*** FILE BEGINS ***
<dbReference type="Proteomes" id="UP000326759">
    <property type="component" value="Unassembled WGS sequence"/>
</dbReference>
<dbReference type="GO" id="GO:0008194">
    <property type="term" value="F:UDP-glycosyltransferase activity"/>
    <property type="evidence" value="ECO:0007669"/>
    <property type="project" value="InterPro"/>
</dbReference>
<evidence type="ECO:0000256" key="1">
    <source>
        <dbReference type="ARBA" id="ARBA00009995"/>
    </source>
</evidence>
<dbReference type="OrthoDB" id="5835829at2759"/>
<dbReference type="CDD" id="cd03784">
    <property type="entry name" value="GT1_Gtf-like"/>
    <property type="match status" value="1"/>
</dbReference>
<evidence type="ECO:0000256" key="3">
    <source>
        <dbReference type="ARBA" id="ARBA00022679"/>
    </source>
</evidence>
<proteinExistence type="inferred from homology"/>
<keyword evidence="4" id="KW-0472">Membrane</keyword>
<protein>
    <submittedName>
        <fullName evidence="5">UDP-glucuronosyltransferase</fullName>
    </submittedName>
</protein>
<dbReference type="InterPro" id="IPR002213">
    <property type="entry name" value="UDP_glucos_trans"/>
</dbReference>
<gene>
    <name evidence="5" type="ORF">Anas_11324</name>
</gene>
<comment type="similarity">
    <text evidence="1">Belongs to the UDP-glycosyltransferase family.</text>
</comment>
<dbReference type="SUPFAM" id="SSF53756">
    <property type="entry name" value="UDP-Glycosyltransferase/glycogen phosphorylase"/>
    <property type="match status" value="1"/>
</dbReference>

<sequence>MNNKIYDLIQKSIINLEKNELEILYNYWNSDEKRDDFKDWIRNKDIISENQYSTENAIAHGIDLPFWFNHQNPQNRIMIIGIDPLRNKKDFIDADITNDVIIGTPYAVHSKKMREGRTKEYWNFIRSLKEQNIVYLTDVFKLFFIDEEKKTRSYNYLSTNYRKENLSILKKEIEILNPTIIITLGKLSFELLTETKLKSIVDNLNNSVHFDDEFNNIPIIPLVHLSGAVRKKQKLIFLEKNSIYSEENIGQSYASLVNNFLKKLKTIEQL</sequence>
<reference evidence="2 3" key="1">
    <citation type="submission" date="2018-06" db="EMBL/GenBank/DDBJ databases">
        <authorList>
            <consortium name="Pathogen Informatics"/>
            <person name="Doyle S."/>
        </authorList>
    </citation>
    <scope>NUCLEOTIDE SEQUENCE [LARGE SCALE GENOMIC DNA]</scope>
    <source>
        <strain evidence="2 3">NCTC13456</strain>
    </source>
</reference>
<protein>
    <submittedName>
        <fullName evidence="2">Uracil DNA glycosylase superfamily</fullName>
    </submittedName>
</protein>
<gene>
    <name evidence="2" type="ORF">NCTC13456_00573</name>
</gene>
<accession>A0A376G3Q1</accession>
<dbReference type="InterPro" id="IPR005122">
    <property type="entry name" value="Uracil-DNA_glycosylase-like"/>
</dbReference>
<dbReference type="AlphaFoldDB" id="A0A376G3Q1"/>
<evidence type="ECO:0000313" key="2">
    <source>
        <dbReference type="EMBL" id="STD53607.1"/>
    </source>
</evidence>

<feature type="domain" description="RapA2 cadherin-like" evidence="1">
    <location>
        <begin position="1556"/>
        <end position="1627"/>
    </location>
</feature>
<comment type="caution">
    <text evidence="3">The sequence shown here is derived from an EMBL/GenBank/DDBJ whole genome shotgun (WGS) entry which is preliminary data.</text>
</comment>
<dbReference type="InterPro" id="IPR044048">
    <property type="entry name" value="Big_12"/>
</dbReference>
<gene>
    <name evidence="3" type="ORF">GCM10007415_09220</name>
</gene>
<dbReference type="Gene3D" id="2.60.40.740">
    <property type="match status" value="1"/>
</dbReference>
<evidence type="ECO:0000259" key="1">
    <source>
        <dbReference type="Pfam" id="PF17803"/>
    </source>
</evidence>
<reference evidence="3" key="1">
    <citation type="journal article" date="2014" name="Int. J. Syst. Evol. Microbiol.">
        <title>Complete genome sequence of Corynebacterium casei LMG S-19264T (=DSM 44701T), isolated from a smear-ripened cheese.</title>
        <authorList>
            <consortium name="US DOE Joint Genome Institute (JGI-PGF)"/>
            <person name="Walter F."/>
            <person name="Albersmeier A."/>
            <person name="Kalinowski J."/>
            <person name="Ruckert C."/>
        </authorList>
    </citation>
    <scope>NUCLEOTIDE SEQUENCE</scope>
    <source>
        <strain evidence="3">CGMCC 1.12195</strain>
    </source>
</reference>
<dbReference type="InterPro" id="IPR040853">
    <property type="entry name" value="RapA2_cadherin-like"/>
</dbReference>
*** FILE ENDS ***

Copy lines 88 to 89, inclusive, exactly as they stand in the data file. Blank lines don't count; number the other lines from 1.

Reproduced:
    <name evidence="3" type="ORF">GCM10007415_09220</name>
</gene>